Evangelia listened to the thrum of conversation and whispered stories. Her head pounded all the while and the stink of sweaty bodies filled the air. She wondered how much of the conversation around them the children had heard. Elena seemed pre-occupied and she saw that sleep was pulling Andreas deeper and deeper as his head lolled gently on Elena’s shoulder, the bus’s monotonous rhythm soothing him.
Finally at the crossroads with Pano Lefkara, Evangelia alighted the bus with Elena and Andreas. Elena ran off towards home, stretching her legs which had been cramped, encouraged by her mother to go off. Andreas, still sleepy, walked ahead more slowly, his pace ponderous. Evangelia lagged behind him further still, a little weak from her fainting episode but pleased that she would not have to make the journey back to the government offices again. She gave thanks to God that she had so many good neighbours, so many people to help her get organised. She also thanked God that Elena was happy at the prospect of leaving although she wondered whether her daughter truly understood what that meant; that she was unlikely to return to the village, that any of them would. This thought tarnished her inner peace.
A few weeks later, just as the first chill of winter hit Kato Lefkara Niko’s father, Zeno, drove Evangelia to Limassol on his way to work so that she could apply and pay for the first part of the crossing to Italy. He dropped her at the beginning of the port area, promising to meet her at the same spot at 1pm so they could have lunch together at a relative’s restaurant before making their journey home.
Evangelia was nervous. This was a huge step and once those tickets were paid for there was no turning back but perhaps this was the right time to go. Cyprus didn’t feel safe anymore.
She walked briskly along the path towards the port offices. She had only visited Limassol a handful of times and she felt conspicuous in the unfamiliar territory so her quickened pace gave her confidence. She looked across to the rough waves of the November sea on her left where there were wooden jetties and short platforms leading to where simple fishing boats were tied, bobbing and knocking in the hard splash of the waves against their sides. In contrast, huge container ships were lined up in the distance. She knew that the cargo ships were laden with copper, carobs, wine and timber. She listened to the clanging of chains and metal scraping metal as their huge hulks were loaded. It was a different world to her Kato Lefkara. She could see workers, running up and down the platforms, yelling to each other and directing cranes with their heavy loads onto the huge vessels sitting effortlessly on the water like majestic swans.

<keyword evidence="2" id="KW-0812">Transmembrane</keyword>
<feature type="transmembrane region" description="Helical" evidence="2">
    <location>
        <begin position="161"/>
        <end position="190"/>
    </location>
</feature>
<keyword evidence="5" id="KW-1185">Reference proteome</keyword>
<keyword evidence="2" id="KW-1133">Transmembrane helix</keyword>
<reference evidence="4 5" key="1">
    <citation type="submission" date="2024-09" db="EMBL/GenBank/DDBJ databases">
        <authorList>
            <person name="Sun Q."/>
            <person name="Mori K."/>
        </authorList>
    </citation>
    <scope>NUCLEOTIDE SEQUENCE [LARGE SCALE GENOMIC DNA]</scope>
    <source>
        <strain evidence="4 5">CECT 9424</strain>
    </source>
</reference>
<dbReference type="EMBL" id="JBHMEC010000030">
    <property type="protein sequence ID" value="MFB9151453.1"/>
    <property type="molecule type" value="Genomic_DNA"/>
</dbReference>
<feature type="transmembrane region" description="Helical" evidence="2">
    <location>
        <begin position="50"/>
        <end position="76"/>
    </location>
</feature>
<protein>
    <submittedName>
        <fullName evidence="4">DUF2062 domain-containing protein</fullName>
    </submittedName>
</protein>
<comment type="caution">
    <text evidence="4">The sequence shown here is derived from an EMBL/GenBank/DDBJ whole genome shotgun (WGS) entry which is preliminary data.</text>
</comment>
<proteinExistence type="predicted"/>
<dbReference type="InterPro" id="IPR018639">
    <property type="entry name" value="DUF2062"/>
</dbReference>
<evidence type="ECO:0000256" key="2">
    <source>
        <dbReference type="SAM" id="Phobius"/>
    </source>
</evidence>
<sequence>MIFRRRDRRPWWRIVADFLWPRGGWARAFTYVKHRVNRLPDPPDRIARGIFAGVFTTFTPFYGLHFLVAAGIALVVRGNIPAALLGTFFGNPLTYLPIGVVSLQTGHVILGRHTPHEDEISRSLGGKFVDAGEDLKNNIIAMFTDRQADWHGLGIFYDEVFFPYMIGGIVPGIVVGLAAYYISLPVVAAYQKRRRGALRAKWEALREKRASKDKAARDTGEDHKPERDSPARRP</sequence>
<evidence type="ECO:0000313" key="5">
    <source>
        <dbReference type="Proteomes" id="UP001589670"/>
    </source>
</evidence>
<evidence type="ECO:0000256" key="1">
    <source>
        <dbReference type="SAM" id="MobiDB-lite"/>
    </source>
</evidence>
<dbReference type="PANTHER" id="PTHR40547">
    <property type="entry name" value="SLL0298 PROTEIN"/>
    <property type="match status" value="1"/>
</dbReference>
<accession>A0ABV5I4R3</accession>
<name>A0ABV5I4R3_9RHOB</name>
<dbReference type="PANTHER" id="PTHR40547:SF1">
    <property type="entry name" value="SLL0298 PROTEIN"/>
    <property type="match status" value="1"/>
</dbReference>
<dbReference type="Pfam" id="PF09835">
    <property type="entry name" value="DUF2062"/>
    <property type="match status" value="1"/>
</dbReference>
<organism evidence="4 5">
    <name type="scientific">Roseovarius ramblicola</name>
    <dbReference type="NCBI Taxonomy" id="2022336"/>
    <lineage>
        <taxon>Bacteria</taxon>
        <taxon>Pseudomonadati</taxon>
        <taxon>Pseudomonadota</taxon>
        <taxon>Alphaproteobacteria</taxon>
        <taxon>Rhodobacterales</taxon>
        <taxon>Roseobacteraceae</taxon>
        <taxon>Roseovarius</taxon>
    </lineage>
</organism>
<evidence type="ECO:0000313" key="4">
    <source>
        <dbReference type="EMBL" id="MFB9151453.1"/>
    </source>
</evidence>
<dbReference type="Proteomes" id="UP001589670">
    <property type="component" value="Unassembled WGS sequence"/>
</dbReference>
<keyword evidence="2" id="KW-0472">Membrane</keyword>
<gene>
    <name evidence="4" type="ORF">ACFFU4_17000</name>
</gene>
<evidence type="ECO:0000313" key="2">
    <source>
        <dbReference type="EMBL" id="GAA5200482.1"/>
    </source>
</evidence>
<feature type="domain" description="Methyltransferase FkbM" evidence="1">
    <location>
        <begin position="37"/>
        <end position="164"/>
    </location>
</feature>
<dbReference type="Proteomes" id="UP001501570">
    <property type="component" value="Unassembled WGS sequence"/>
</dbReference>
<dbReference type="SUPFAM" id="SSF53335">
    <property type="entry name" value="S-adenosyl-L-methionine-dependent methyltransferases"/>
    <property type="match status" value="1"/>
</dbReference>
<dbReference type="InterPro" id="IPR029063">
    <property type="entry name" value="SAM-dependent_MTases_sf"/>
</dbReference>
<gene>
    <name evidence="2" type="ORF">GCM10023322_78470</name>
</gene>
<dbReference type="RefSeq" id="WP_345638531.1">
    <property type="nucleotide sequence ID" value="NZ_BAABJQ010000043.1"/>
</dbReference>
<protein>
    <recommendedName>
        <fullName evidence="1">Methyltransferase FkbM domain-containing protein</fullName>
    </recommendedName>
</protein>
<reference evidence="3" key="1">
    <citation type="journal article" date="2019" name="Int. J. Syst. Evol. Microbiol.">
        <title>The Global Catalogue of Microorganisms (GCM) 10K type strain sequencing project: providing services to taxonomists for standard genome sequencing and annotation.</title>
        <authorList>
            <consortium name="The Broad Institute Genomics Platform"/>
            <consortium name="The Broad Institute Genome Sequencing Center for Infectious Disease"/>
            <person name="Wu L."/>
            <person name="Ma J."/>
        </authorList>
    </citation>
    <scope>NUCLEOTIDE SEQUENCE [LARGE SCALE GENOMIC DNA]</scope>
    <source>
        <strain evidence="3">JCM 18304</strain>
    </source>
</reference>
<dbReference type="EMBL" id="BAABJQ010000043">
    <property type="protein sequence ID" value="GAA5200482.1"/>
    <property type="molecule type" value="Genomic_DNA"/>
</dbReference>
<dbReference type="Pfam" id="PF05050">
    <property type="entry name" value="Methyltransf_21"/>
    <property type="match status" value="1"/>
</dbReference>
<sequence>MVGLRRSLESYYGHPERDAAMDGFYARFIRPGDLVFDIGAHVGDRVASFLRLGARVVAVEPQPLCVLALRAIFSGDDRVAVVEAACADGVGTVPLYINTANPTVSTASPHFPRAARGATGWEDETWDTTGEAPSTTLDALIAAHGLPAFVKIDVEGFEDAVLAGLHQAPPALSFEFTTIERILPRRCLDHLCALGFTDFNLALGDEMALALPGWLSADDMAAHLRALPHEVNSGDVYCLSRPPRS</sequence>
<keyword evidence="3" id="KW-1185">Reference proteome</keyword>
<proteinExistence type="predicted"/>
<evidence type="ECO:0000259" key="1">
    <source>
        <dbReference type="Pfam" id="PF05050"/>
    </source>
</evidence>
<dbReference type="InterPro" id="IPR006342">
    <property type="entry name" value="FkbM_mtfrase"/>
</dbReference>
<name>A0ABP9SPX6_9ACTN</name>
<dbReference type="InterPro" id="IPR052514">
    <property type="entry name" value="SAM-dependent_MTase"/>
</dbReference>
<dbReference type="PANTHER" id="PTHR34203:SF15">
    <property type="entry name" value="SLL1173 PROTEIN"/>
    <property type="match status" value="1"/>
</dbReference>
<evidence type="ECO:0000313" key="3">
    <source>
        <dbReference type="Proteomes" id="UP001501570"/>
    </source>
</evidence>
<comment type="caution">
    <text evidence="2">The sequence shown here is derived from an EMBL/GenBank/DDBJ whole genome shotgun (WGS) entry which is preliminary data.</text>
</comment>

To her right coffee shops and booths selling newspapers and sweets, towered by tall buildings with Corinthian pillars and peaked stone entranceways and solid wooden doors with black painted ornate ironwork, dotted the wide street. She recognised the distinct building of the Bank of Cyprus with its emblem – an ancient Cyprus coin bearing the inscription ‘Koinon Kyprion’ meaning common to all Cypriots – proudly shining out from its façade. The pavements were a moving patchwork of people making their way to work. A yellow and cream bus juddered through the slow-moving traffic while mopeds weaved in and out, drivers shouting obscenities at the speed some were going. The bus was full to bursting with passengers their hot breath leaving misty patches on the windows as they stared vacantly out at the cold sunshine. The rack on its roof was burdened with luggage and suitcases, boxes tied with string and baskets overflowing with dried fruit.
‘Excuse me,’ apologised a lady pushing a bicycle who had almost knocked into Evangelia.
‘Koulla?’ Evangelia recognised her old school friend who had moved to Kato Drys. ‘What are you doing here?’
‘I’m moving to England, a new life. You know.’
‘So am I. Buying the tickets and boarding passes today.’
‘So we might be travelling together. Oh I am so relieved. I’m travelling alone with the baby. Leon, my husband, will be following next year once he has sold the tailoring business and the house.’
‘Well, as far as I know there’s only two more crossings via Italy so yes, we could be.’
‘And how are you Evangelia? How many children do you have?’
‘I have two – they’re twins, a boy and a girl.’
‘How lovely. How old are they?’
‘Going into their thirteenth year next summer.’
‘I was a bit slower than you. Christalla is going into her second year next week,’ she said.
‘I heard that you weren’t falling. Glad it worked out for you in the end,’ Evangelia said, squeezing her friend’s arm affectionately and then pulling away embarrassed at her candid show of emotion.
The crowd of people waiting to be seen by the two staff at the port protected by the booths??? they were sitting in was huge.??? There must have been at least a hundred and fifty people, pushing, shoving for a space, edging forward like a sea of fish??? The two women chatted together and found that they had lots in common. Koulla sewed all day in her village doing alterations by hand to support Leon’s business.